Headshot of Patricia Ares-Romero, MD, FASAM

By: Patricia Ares-Romero, MD, FASAM

Q. What are the “holiday blues?”

The holiday blues are persistent feelings of sadness that usually begin around Thanksgiving and last through the New Year. Although holiday blues are not a recognized disorder, it is a true phenomenon that can affect one’s ability to enjoy the holiday season.

Q. Why am I depressed when this is supposed to be a happy time of year?

Even people who enjoy the holidays can experience holiday blues. This time of year can be a time of high emotional demands, which can lead to feelings of stress, irritability and anxiety. There are a number of reasons people experience holiday blues. The holidays can be a hectic time when people overextend themselves financially and are unable to meet unrealistic expectations. Others struggle with loneliness, loss of a loved one, or missing family and friends that live far. There can also be feelings of regret or failure reflecting on the past year, and nostalgia for holidays past.
According to a survey by the American Psychological Association, 38% of the people surveyed said their stress level increased during the holiday season. They listed the top stressors as lack of time, lack of money, commercialism, and the pressures of gift-giving and family gatherings.

Q. What are the symptoms of the holiday blues?

Some of the signs and symptoms of the holiday blues might include: feelings of exhaustion or fatigue, losing interest in things you normally enjoy, changes in your sleep patterns, irritability, feelings of loneliness, withdrawing from friends and family. In fact, activities specific to the holiday itself may trigger feelings of anxiety and sadness. The good news is that these symptoms typically go away when the holiday season ends.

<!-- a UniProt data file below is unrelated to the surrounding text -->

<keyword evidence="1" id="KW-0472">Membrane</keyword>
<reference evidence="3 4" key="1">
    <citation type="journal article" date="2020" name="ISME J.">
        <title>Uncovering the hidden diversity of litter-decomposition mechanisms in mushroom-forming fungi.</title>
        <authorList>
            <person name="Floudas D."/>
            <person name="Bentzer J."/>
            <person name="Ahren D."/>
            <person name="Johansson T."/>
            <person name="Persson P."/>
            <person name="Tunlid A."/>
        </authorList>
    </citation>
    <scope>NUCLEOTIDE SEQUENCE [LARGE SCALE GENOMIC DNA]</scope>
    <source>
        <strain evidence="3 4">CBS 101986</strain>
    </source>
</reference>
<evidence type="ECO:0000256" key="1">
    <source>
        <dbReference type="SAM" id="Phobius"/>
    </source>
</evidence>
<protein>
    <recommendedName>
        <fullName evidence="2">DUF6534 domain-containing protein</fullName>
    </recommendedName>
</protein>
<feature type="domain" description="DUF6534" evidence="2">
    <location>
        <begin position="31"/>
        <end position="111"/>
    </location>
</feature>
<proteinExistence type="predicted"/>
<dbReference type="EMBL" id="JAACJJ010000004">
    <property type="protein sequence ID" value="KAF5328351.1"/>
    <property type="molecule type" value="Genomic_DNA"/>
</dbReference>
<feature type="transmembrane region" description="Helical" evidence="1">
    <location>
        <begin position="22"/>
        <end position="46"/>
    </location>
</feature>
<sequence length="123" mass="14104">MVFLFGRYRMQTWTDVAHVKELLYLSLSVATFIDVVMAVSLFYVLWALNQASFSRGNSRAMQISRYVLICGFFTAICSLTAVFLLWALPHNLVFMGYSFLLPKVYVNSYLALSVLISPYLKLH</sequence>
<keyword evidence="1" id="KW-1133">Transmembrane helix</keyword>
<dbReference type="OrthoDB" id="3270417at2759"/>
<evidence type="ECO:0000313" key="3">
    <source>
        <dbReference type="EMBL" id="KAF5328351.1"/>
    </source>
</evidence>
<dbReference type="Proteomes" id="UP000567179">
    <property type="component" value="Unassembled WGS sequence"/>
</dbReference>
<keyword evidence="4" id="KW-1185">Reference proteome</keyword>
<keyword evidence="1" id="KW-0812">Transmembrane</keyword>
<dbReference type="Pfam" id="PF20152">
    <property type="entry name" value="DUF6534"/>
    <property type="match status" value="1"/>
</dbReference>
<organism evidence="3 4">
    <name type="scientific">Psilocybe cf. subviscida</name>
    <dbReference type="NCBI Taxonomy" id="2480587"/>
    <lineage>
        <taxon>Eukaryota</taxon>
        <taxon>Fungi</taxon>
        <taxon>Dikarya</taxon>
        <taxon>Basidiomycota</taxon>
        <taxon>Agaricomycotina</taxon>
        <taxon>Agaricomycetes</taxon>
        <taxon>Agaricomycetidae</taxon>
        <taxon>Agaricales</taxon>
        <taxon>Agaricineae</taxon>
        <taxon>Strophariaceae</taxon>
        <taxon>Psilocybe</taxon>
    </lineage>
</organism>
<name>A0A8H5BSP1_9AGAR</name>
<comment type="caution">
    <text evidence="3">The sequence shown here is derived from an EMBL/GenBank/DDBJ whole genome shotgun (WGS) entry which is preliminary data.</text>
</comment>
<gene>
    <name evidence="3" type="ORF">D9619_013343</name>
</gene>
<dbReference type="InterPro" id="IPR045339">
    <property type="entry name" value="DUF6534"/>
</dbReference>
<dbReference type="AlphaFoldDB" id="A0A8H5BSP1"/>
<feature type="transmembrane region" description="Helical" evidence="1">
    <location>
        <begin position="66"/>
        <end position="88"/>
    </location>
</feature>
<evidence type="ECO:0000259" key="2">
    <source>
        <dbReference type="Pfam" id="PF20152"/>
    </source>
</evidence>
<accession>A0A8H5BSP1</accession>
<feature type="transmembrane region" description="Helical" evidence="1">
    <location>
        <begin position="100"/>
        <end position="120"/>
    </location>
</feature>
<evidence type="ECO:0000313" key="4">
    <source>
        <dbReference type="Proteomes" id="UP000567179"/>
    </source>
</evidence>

Q. What can I do to feel better?

  • You should avoid excessive alcohol use, which can worsen feelings of sadness or exacerbate negative feelings you may have.
  • Do not isolate yourself, social isolation can be a major risk factor for depression. Participate in social connections, volunteer, and reach out to friends and family.
  • Get plenty of sleep. Being well rested can actually improve your mood and increase your energy levels.
  • Do not overcommit, set healthy limits with family and friends. Learn to say “no” and make time for yourself.
  • Exercise regularly. Physical activity can play an important role in preventing and reducing symptoms of sadness.
  • Have realistic expectations for the holidays. Remember the holidays do not have to be perfect, focus on enjoying the moment.

Q. Do I need professional help?

In many cases, you can manage your holiday blues on your own with lifestyle changes and social support. If your symptoms do not improve or you begin to struggle with everyday activities, please talk to your doctor or mental health professional. If you experience thoughts of suicide, talk to your doctor immediately or reach out to the National Suicide Prevention Lifeline at 1-800-273-8255.

 

Patricia Ares-Romero, MD, FASAM, is the chief medical officer and psychiatrist at Jackson Behavioral Health Hospital with a focus on mental illness and addiction. Jackson Behavioral Health Hospital, in association with the medical expertise of the University of Miami Miller School of Medicine’s Department of Psychiatry, provides services in a supportive, safe, and family-like environment by nurturing, compassionate, and well-qualified staff. For more information, call 305-355-7000.